If you have hearing loss, whether you use assistive listening devices and hearing aids or not, you know how difficult it can be to hear well in stressful, noisy or distracting situations. The holidays are filled with fun and special moments, but they can prove a bit difficult for people with hearing loss. Here are some tips to navigate holiday situations with hearing loss:
Hearing aid tune up
Before Thanksgiving, the official start of the holiday season, make sure to go to your audiologist for a tune up and cleaning of your hearing aids so your devices will be in perfect working order. Make sure to have extra tubes, filters, batteries, a drying device and cleaning equipment for your hearing aids on hand, especially if you're traveling during the holidays. Also, many audiologists take a few weeks off of work during the holidays, or have limited hours, so you want to have everything you need even before Thanksgiving rolls around.
If you plan to fly during the holidays, there are several things you can do to feel comfortable and prepared during the busy holiday airport season, including:
- Sign up for text messages. Many airports and train stations - places that can get pretty loud - have systems in place where you receive a text message if your flight has changed. This way, you won't miss important announcements.
- If you wear hearing aids, keep them in at security checkpoints. According to the TSA, it is safe and fine to keep hearing aids or cochlear implant devices in your ears during a security screening. However, if you don't feel comfortable walking through a metal detector or imaging machine, you can opt for a thorough pat down.
- At your gate, seat yourself close to the gate so you can better hear announcements. If you're comfortable with it, ask someone near you to keep you posted about when it's time for your group to board or if there has been a change in flight status.
- Some airports are looped, so if you have a hearing aid with a telecoil, check to see if this is an option.
- Make sure to bring any other devices you use, like a vibrating alarm clock or personal amplifiers. Consider also bringing a simple hearing aid repair kit in case you have an issue and all nearby audiologists are closed on the holiday.
If you have a very large family or several small children in the family, it's likely that your holidays can get pretty noisy. Of course you'll miss a few things here and there, but here are some tips to help you navigate and make the most of your family gatherings:
- Spend time with your family members one-on-one. If the house or gathering place is very noisy with football games on TV, laughter and back-and-forth banter, find a quiet place to talk. You can help in the kitchen or sit on the back porch - go wherever the distracting noises aren't.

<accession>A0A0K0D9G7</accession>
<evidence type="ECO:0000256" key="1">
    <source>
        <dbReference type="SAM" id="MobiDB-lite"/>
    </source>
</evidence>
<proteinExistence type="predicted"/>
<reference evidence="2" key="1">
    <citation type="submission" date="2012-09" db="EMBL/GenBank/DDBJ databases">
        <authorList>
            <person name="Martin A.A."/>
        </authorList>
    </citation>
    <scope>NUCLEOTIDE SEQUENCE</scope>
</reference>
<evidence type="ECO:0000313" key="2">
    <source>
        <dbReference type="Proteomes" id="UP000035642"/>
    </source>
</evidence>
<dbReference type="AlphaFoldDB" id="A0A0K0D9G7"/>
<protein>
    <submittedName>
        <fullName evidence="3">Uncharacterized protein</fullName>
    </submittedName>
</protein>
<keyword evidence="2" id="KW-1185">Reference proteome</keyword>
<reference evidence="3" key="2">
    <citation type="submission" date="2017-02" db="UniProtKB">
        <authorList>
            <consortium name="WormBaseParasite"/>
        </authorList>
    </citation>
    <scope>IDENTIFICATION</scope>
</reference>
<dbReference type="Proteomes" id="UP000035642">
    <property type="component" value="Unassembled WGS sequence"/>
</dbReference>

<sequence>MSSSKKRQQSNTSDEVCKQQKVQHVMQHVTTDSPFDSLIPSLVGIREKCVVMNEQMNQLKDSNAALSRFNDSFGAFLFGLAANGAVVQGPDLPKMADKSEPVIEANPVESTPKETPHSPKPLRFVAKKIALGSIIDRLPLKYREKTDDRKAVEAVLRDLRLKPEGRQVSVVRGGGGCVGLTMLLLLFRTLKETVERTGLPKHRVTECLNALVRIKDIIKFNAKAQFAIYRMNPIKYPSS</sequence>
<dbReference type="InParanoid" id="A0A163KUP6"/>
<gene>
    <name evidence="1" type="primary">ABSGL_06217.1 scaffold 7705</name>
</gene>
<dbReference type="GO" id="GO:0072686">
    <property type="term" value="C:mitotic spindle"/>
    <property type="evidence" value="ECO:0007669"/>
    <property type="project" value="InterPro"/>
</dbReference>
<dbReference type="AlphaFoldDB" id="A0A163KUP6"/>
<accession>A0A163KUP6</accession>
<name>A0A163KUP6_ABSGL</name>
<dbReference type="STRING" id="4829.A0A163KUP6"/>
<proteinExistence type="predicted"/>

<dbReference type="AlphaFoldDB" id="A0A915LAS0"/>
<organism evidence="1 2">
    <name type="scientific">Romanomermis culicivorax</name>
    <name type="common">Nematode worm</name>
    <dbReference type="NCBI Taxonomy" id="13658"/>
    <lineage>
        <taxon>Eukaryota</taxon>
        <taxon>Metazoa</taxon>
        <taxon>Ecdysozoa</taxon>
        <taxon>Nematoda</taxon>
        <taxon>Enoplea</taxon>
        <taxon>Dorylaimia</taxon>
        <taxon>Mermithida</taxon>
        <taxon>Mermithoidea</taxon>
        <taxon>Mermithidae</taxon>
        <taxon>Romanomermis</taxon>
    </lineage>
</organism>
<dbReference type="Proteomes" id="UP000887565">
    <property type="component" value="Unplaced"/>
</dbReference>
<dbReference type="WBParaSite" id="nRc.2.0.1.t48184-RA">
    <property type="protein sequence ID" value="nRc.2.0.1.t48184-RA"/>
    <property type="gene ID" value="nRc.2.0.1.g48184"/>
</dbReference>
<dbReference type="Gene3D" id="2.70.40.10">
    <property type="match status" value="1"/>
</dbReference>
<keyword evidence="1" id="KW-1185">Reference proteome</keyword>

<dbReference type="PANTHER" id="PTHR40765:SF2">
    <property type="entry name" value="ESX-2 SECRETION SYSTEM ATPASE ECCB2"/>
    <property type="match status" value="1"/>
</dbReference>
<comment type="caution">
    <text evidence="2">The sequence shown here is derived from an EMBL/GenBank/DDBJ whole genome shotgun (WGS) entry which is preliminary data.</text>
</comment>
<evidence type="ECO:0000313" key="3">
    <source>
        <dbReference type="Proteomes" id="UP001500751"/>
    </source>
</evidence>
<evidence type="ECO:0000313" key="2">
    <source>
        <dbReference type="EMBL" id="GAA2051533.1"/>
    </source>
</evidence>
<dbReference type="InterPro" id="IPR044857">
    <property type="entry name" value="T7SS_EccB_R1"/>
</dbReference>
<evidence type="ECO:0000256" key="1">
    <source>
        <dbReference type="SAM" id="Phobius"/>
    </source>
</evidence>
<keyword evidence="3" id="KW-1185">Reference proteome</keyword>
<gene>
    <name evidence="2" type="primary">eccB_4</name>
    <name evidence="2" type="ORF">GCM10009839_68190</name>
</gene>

- At the dinner table, make sure to sit next to someone who will fill you in if you miss a punch line. Don't sit facing the window because the glare can be distracting and interfere with lipreading. It's a good idea to sit by someone you're used to lip reading. Make sure the TV is turned off to minimize background noise, and let the host know what you need in advance.
- What are the holidays without an autumn craft brew or eggnog? Some people with hearing loss find that they have no trouble lip reading after having a drink - in fact, for some, it helps them relax so they can lip read more easily. For others, having an alcoholic beverage makes it more difficult to pay attention and focus on hearing.
- Make sure to take a 5-minute hearing break. Listening can be hard work for people with hearing loss!
Many people dine out during the holidays, and restaurants can be especially busy and loud at this time of year. Here are some tips for surviving and thriving while eating out:
- Try to get a spot with your back against a wall. This way, there will be no background noise coming from behind.
- Choose a restaurant - or ask the host to choose one - that is well-lit. If you depend on lip reading, it can be nearly impossible in a very dim environment.
- Bring an assistive listening device - such as a personal sound amplifier - with you to dinner. These can be used in concert with hearing aids and can help in particularly noisy environments. Choose a restaurant that has round tables so you can see most of the other guests more easily, which will better facilitate lip reading.
Shopping in a mall or grocery store can be a bit challenging for people with hearing loss at all times of the year, but they are especially difficult environments during the holiday shopping rush. Here are some tips to navigate the shopping scene:
- Though you can get some good deals on Black Friday, avoid this day if you can help it. Many sites offer Black Friday deals online, so consider doing your shopping from home.
- If you love shopping and picking out gifts in person and don't want to order presents online, consider shopping in smaller local businesses, rather than big box retailers or departments stores, which are generally busier.
- If you simply must go to the mall, you can navigate your interactions with the clerk upon check out by letting her or him know you have hearing loss. Also, look at the price on the digital sign to see how much your purchase costs, ask the clerk to write things down for you and ask him or her closed questions. Check to see if the stores you are visiting have a hearing loop - these are becoming more common.